Housing information packets and contracts were slipped under undergraduates’ doors with three weeks until the lotteries. By then, most students had already decided their housing preferences for next year. While the new packets are to be commended, Residential Life continues to underutilize what is potentially its most helpful resource its Web site. Currently the Web site is painfully out-of-date, and it could provide the same information year-round when students actually make most of their housing decisions that packets, open houses and information sessions provide when they arrive belatedly in March.

The new green leaflets (available online) provide students with relevant, honest information about room size, location and bathroom access. This year’s interest meeting saw successful attendance, as well. Unfortunately, both of these improvements arrived far too late to be truly helpful. Also, some information such as the relative size of doubles in each of the Residential Quad buildings, or how Hill Court suites differ would be even more beneficial with pictures of sample rooms rather than descriptions. An updated version of the leaflet should be shared online, with these improvements, posted under each of the location’s Web pages so it is easy to find, not merely as a downloadable attachment. The site is most counterintuitive in this regard; Hill Court is not even mentioned online.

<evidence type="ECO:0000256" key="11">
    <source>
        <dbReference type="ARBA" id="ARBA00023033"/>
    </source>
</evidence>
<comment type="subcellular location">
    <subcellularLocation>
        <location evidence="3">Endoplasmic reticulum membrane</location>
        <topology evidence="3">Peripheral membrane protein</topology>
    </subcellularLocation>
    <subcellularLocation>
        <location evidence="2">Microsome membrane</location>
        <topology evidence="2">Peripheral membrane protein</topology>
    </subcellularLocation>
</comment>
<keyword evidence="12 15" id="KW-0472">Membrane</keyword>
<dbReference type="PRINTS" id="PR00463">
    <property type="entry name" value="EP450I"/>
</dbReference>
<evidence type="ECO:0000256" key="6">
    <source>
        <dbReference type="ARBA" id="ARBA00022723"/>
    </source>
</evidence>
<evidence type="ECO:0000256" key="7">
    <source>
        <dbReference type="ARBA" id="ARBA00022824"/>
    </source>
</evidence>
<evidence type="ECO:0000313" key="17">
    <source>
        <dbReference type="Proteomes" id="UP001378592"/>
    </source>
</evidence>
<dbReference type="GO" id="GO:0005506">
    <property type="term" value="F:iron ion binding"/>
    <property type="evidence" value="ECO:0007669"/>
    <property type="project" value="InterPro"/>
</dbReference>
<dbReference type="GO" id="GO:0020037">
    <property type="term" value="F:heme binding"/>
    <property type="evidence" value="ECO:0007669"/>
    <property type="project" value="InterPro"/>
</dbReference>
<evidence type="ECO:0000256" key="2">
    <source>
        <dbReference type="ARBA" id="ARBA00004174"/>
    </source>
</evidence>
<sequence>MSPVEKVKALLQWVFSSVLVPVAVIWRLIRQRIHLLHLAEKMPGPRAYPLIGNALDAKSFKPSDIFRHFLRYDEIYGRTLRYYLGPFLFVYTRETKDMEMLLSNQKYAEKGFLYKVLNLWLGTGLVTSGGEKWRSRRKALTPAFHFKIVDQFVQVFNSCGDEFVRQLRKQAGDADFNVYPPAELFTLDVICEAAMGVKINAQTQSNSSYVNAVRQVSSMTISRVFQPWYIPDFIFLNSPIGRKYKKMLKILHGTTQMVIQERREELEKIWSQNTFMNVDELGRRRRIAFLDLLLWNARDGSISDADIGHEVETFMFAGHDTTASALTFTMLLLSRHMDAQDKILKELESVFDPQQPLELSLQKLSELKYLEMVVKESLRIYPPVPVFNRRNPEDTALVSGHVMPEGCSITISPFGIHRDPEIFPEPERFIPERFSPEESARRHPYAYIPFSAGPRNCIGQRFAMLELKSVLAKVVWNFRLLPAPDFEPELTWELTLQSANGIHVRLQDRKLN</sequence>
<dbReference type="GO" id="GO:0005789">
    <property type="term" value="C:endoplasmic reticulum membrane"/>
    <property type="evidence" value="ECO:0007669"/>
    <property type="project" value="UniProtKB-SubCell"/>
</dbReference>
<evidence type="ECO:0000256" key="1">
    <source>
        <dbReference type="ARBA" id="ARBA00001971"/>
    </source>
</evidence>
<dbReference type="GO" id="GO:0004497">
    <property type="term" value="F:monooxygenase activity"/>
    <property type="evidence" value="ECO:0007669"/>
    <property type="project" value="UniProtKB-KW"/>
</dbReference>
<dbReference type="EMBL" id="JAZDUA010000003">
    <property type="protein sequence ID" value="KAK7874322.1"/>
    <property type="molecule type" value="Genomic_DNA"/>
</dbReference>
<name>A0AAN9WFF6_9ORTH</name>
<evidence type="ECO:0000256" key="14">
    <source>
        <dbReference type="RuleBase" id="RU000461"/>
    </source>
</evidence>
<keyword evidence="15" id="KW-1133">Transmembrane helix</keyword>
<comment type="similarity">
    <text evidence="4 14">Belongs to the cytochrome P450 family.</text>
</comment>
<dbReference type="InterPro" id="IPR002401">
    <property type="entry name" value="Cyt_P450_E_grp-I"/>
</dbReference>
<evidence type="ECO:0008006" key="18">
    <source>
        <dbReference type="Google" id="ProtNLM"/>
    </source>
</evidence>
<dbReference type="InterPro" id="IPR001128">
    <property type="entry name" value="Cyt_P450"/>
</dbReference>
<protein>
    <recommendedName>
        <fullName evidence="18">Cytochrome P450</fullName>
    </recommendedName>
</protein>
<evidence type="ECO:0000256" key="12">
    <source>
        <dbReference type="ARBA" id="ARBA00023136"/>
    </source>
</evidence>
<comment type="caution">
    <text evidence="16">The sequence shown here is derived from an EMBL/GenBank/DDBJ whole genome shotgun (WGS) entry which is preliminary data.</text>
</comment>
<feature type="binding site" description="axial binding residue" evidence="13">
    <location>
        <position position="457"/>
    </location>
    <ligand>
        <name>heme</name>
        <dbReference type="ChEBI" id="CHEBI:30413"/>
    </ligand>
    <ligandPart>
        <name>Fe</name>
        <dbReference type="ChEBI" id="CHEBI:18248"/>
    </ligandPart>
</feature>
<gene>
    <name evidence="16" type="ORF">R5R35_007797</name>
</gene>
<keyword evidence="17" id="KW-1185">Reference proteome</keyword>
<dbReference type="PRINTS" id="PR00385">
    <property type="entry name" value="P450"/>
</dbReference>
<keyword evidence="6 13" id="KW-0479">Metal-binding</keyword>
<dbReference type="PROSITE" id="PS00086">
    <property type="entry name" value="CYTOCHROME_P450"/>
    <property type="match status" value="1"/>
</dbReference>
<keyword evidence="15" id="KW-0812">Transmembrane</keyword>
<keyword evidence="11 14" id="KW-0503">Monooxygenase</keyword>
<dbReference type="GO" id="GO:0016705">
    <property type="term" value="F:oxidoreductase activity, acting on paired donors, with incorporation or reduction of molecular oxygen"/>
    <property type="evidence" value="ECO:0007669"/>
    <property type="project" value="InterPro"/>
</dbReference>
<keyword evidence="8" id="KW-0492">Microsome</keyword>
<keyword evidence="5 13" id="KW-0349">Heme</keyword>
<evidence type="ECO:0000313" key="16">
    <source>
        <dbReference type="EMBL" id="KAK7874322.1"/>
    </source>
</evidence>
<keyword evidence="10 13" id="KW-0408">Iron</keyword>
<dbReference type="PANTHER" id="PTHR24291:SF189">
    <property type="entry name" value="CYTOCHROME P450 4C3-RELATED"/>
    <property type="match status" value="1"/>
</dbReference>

These requests are not new. A full year ago, we pointed out that Res Life could optimize its Web site with building schematics, photographs of suites and rooms and information about the likelihood of getting into locations based on housing credits. These additions may not be a priority for Res Life, but withholding details like floor plans until lottery night compounds the confusion and stress of housing. More information would prevent undergraduates from making rash or uninformed decisions.

Looking towards Starbucks for my gender

I am genderfluid. On days when Emmely becomes an ill-fitting hat, Starbucks is there to save the day.

Understanding our complicity in white supremacy with Dr. Belew

Dr. Belew reminds us all that understanding our involvement in the perpetuation of white supremacy is the first step in creating social change.

To eat, or not to eat, that is the question

Professors of the chemical engineering department are now offering a fun little opportunity for all UR students looking to complete their History cluster. For no less than 40 hours a week, you have the privilege of LARPing as a feudal serf.